We get it: your passion for food is probably bigger than the entire state of Texas.
But if you want to know how to open a restaurant in Texas, you’ll need a lot of help. It takes guts to feed Texan appetites, but it takes even more to put together a solid business plan, find your dream location, and secure all the permits and licenses you’ll need to operate legally in the state.
So that’s what we’ll cover in this article. Here’s where you’ll learn all about:
- The insurance you need to open a restaurant in Texas
- All sorts of information on taxes, registration, permits, and licenses
- The ins and outs of Texas restaurant health inspections work
- Making sure your restaurant is ADA and health code compliant
- How to choose a location for your restaurant in Texas
- Details on bylaws, zoning, and planning
- Ways to build your dream restaurant team
First, How to Open a Restaurant No Matter Where You Live
This article has tons of information on how to open a restaurant in Texas, but you should also read these general articles on opening a restaurant no matter where you live. Here’s a roundup of what you should read first:
- How Much Does it Cost to Open a Restaurant?
- Forecasting Restaurant Sales Before You Open
- Choosing the Best Restaurant Point of Sale System
- How to Begin Staffing Your Restaurant
- Menu Pricing: How to Calculate Food Cost Percentage
- Interior Restaurant Design & Exterior Restaurant Design
- Guide to Buying Restaurant Equipment
- Restaurant Inventory Management & Software
- How to be a Successful Restaurant Owner
Now, How to Open a Restaurant in Texas
If you want to learn how to open a restaurant in Texas, here’s what you’ll need to know.
- What kind of insurance you need to open a restaurant in Texas
- Information about taxes, registration, permits, and licenses
- How Texas restaurant health inspections work
- Tips to make sure your restaurant is ADA and health code compliant
- How to choose a location for your restaurant in Texas
- General information about bylaws, zoning, and planning
- Tips for building your expert restaurant team
Here’s how to open a restaurant in Texas!
The Insurance You Need to Open a Restaurant in Texas
All businesses in Texas need to have certain types of insurance. Restaurants need basic business insurance policies (general liability, property, workers’ compensation, etc.), but they also need very specific insurance policies (liquor liability and food contamination, for example).
Policy costs can vary widely on based on:
- Square footage
- Building type/age
- Fire prevention and security systems
- Projected number of customers
- Inventory, equipment, and technology value
- Number of employees
You should have a handle on all of those figures to get a comprehensive sense of what your insurance costs will be. Here are the types of insurance you’ll need for your Texas restaurant and the ranges in policy costs.
General liability protects against any liability you have if someone is injured at your establishment, and can extend to lawsuits and other costs related to copyright infringement, damaged reputations, property damage, and foodborne illnesses.
How much?$500–$6,000per year
Property insurance covers your entire property, which can mean the building, equipment, furniture, and anything else you own. If you rent the space, the owner will usually have property insurance, but you’ll need to make sure that you’re covering your own contents inside the building. You’ll also need to know exactly what your policy covers (natural disasters like earthquakes and floods, accidents/damage due to human or mechanical errors, etc.).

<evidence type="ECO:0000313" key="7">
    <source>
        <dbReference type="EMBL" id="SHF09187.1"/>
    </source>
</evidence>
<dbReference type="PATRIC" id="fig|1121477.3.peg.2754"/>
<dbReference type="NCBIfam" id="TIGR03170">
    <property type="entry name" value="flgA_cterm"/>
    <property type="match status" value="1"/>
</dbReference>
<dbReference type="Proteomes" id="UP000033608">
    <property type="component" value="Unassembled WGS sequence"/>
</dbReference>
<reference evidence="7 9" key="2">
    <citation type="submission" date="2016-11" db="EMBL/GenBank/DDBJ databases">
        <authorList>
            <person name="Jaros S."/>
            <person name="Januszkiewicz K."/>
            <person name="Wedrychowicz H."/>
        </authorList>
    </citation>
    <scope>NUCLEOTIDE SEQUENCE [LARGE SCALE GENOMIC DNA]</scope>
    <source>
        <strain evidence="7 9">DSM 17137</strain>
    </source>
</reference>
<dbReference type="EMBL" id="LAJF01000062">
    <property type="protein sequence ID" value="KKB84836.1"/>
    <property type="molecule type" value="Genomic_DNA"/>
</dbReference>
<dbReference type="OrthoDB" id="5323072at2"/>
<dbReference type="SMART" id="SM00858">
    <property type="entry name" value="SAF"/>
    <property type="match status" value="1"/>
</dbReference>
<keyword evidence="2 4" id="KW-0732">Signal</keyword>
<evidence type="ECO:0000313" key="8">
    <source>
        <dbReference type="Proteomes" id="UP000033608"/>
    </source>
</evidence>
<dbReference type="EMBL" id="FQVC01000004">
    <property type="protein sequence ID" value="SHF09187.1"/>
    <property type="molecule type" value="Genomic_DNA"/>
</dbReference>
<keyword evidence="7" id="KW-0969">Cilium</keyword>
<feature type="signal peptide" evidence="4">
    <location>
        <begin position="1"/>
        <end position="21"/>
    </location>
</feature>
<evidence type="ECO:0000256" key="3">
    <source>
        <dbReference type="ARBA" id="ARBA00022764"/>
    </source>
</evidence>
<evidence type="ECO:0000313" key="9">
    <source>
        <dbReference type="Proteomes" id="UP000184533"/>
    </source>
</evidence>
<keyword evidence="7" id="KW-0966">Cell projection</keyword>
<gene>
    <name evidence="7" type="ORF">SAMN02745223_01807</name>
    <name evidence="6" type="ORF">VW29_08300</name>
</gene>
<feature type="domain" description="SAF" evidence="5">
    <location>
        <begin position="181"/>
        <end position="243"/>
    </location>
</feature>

How much? $1,000–$2,500per year
Liquor liability is not legally required in Texas, but you should really have it. Liquor liability insurance safeguards your business if an intoxicated patron commits a crime, injures someone, or damages property.
How much? $400–$3,000 per year
Workers’ compensation is a type of insurance that all businesses must have, by law. It protects your employees from expenses due to on-the-job injuries, illness, and related lost wages. Workers’ comp also often includes employer liability coverage, which would take care of your legal costs in case a workers’ compensation lawsuit is filed against your restaurant.
How much? The average cost is $0.75 per $100 of payroll
Business interruption insurance sets up a safety net for instances when you need to temporarily close your business due to damage from fire, windstorms, vandalism, or other sources. Check your policy closely for what sources of damage are and are not covered, and make sure the ones most likely to pose a threat in your part of Texas are covered.
How much?$750–$10,000 in premiums
Food contamination insurance will help you recover losses stemming from food spoilage or contamination in the wake of a power outage.
How much?About $1,800 per year, but in a high volume restaurant, it could save you tens of thousands of dollars.
Automobile liability insurance is necessary if your restaurant does any delivery or catering using vehicles it owns. It covers accident-related damages including repairs and any associated medical or legal costs.
How much? Premiums range from $1,200– $2,500 in premiums
Every restaurant business is unique, so you need to work with a licensed small business insurance broker. Here are three Texas associations that can help you find one:
Further down, you’ll see that we cover how to build your own personal expert Austin, Texas restaurant team (including insurance brokers).
FURTHER READING ON RESTAURANT INSURANCE
Texas Taxes (Say That 10 Times Fast…)
As a restaurant owner, you’ll need to pay several types of taxes. Here are some of the taxes you’ll need to get to know before you open a restaurant in Texas.
You’re required to pay income taxes as a restaurant owner. These are broken down into state and federal income taxes.